Recommendation: Vagrant and Veewee

Note: I’ve decided not to use Veewee due to silly compatibility issues for now.

Quoting from Vagrant’s web site:

Vagrant is a tool for building and distributing virtualized development environments. By providing automated creation and provisioning of virtual machines using Oracle’s VirtualBox, Vagrant provides the tools to create and configure lightweight, reproducible, and portable virtual environments.

A complementary technology called Veewee makes building VirtualBox VMs easier by automating away a lot of manual steps. Marius Ducea has a great blog post on how to use it.

My observations:
1. According to Vagrant’s web site, it should work on Windows. I’ve tried that with unsatisficatory results. I think it works better on Linux and Mac;
2. Vagrant 0.9 was released recently, and is the version that I am using. However, 0.9 broke some backward compatibility such that a lot of examples on Vagrant configuration file in its web site no longer work. But it does provide good enough error message for you to fix and adjust;
3. Just a couple of weeks ago, Veewee was not compatible with Vagrant 0.9, but that has since been fixed. I mention this because things appear to be a bit fluid, and you may need to roll up your sleeves and tweak a few things yourself to get what you want;
4. Using Veewee to build Windows VM is not as smooth as doing the same for Linux VMs. In fact a few of the templates do not have the Cygwin setup file that definition.rb refers to. Another drawback is that the initial VM harddisk size is too small (10 gig I believe). Darn it, I forgot where I changed the setting to make it bigger before building it. Share that with me if you know please :)
5. In addition, it seems hard to build a Multi-VM environment with Windows in the mix. It looks possible, though. Once again please share that with me if you know!

Potential use cases:
1. Hacking, learning, and development. It provides a safe environment to play around, build and compile things, learn new technologies, etc. For example, I’ve used it to test and play with Tengine and Nginx. I’ve also built a Multi-VM environment where I tested MariaDB 5.3 and the new Percona Tools, pt-table-checksum and pt-table-sync in particular. I think Vagrant is a great tool to learn Chef, Puppet, and Hadoop;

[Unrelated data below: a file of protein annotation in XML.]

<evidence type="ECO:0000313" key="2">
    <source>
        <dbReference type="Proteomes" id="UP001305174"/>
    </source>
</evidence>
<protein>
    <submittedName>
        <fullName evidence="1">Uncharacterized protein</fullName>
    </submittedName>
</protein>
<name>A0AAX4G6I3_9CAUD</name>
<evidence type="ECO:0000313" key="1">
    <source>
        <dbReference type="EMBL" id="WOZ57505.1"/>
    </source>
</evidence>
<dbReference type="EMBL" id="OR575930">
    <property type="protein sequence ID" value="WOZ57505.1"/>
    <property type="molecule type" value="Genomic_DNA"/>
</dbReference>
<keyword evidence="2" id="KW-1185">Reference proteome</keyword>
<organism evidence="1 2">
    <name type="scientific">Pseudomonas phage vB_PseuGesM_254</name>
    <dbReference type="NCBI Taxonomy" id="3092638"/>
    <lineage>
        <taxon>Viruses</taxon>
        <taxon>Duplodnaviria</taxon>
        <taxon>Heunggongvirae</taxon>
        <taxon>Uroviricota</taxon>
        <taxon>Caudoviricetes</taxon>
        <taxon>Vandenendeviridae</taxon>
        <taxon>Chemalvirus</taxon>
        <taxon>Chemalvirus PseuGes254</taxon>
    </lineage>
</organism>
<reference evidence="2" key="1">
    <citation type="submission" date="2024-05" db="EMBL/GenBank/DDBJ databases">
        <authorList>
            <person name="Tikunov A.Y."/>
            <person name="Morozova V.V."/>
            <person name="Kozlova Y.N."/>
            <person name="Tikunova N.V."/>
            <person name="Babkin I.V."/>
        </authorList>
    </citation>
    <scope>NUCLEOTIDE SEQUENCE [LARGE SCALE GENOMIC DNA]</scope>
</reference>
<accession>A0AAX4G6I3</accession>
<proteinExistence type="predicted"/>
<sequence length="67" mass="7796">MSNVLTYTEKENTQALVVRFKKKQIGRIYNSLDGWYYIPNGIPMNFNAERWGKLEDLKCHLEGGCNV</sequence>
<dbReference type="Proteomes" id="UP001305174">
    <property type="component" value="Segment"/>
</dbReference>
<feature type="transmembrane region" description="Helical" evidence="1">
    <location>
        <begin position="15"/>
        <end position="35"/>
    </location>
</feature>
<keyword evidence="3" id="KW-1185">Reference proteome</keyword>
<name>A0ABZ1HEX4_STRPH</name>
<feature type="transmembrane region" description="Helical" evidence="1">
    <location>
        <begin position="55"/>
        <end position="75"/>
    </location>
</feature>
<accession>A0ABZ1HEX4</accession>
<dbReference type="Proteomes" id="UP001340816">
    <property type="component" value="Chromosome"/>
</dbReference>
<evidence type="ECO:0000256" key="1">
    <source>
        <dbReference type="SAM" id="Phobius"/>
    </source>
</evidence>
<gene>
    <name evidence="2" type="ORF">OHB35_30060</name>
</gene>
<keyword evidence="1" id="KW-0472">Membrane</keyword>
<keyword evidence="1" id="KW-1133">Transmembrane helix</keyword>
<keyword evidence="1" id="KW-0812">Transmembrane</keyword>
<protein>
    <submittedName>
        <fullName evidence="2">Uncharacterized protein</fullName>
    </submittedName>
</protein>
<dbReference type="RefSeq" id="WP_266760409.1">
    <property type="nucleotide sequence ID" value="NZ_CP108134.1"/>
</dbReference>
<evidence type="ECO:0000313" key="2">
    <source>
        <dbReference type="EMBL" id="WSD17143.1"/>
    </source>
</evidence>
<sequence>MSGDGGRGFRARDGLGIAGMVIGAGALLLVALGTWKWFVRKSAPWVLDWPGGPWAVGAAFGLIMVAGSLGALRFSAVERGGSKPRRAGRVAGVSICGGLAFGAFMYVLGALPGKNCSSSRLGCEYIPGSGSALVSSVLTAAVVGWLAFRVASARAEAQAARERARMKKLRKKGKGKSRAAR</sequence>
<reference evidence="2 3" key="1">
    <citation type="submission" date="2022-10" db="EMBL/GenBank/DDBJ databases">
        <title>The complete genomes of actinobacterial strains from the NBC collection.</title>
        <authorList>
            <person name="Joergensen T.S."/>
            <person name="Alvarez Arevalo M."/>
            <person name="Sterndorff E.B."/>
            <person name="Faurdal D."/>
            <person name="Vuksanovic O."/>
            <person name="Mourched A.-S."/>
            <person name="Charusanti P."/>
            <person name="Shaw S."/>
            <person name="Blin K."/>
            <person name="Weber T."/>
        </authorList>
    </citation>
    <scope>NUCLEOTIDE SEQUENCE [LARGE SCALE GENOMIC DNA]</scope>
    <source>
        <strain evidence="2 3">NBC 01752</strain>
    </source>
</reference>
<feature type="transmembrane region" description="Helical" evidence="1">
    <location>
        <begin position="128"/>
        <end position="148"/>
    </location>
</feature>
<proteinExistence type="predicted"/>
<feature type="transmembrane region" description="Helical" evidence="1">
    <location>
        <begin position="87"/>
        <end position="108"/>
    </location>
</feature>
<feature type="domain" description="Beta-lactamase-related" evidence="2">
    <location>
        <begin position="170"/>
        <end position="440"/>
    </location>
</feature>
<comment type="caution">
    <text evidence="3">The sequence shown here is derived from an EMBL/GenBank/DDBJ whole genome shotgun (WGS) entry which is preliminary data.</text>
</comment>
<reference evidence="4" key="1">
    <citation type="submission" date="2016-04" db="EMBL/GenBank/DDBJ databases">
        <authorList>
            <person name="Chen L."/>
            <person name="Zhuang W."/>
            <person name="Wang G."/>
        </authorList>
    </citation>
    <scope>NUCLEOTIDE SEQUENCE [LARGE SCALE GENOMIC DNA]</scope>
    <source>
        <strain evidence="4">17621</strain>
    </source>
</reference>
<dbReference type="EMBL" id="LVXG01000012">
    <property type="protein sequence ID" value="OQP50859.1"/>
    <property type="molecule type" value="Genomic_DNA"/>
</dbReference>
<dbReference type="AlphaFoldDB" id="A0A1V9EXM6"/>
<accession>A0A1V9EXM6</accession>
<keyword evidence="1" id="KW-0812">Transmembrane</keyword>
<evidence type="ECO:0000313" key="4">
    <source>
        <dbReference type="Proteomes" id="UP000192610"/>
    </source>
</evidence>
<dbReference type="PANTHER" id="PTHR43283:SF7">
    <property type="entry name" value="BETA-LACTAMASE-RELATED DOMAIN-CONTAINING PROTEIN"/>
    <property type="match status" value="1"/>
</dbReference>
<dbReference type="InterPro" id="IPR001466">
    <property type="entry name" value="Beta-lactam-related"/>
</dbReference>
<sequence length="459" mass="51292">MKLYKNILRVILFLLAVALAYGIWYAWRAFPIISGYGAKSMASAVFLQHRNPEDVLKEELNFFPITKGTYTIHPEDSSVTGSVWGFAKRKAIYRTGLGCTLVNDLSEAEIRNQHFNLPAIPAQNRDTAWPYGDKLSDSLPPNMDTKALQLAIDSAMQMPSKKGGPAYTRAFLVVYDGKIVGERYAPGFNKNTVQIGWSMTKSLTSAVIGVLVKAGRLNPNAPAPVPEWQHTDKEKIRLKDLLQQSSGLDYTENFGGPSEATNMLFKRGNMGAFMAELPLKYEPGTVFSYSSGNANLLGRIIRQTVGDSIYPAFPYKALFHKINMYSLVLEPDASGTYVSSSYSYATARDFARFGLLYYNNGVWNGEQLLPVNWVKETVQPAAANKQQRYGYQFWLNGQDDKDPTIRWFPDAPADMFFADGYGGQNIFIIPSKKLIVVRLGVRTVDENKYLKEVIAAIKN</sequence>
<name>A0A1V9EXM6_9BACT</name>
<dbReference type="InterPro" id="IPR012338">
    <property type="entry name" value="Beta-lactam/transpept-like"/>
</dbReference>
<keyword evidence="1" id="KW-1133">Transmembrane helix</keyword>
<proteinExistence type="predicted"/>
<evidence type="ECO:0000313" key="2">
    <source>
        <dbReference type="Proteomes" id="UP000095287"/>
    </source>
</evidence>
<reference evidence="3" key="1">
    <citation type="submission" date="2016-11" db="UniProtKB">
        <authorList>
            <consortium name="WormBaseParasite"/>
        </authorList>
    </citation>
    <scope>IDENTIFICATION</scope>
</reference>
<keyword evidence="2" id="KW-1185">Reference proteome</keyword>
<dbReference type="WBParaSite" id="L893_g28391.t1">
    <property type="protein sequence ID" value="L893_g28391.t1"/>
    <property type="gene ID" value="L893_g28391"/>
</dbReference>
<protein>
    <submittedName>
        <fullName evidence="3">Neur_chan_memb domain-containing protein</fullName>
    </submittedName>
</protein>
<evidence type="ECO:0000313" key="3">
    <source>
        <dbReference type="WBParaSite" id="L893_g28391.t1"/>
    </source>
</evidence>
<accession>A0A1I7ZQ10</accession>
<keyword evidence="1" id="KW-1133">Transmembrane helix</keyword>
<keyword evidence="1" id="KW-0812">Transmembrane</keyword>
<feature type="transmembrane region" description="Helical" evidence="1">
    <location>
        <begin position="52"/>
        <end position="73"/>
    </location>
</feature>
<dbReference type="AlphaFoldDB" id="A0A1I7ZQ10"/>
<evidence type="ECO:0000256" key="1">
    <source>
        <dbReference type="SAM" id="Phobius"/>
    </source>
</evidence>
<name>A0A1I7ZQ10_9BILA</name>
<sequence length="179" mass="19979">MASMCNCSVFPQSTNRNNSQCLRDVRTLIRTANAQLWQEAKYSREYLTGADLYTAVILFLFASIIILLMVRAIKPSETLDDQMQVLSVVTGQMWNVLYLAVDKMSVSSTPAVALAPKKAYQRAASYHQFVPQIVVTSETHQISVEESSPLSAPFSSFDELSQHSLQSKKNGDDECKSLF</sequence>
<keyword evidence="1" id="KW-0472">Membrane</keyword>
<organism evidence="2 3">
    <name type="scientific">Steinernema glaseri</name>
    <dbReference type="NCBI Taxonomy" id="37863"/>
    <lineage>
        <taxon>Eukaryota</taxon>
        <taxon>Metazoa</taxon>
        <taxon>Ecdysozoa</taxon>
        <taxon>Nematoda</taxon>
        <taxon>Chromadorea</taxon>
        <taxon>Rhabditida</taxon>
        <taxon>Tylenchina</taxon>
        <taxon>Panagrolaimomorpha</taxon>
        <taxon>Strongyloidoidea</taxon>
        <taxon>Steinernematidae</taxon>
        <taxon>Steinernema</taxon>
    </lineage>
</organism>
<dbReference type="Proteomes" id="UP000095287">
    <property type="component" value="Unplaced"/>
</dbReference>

2. Testing: testing software on different distros, continuous integration testing for server software (web server such as Tengine, database server such as MariaDB and Percona Server). In fact, using a Centos 6.2 VM, I found Percona’s 5.5 RPM packages still haven’t resolved header file conflicts, an old problem.

Sample Multi-VM Vagrant file
It is really convinient to have a Multi-VM environment for development and testing. Vagrant can do that but there is a shortage of good samples, especially for Vagrant 0.9. Here is a sample that worked for me. Note that:
1. The VMs in the environment can be made from the same image. In the sample below, “debian” and “xiaosaier”‘s daddy is “debian6″. No joke intended;
2. Use “vagrant ssh debian”, “vagrant ssh centos”, and “vagrant ssh xiaosaier” to get to each VM. Each VM can talk to one another via the IP address defined. Therefore it can be used for good, realistic testing. After having good Chef recipe or Puppet files, the VMs can be made in a certain way, which can be used for Continuous Integration Testing.
3. The hostonly network IP address works very well. However, the VM takes the name of the image it is based on by default. It will be nice to be able to customize the VMs’ names. Let me know if you know how;

Vagrant::Config.run do |config|

config.vm.define :debian do |debian_config|
debian_config.vm.box = "debian6"
debian_config.vm.network :hostonly, "33.33.33.10"
end

config.vm.define :centos do |centos_config|
centos_config.vm.box = "centos62"
centos_config.vm.network :hostonly, "33.33.33.11"
end

config.vm.define :xiaosaier do |xiaosaier_config|
xiaosaier_config.vm.box = "debian6"
xiaosaier_config.vm.network :hostonly, "33.33.33.12"
end

PS. Note, the combination of colon and letter x turns into an emotion icon above, at least viewed via the web page. Watch out!

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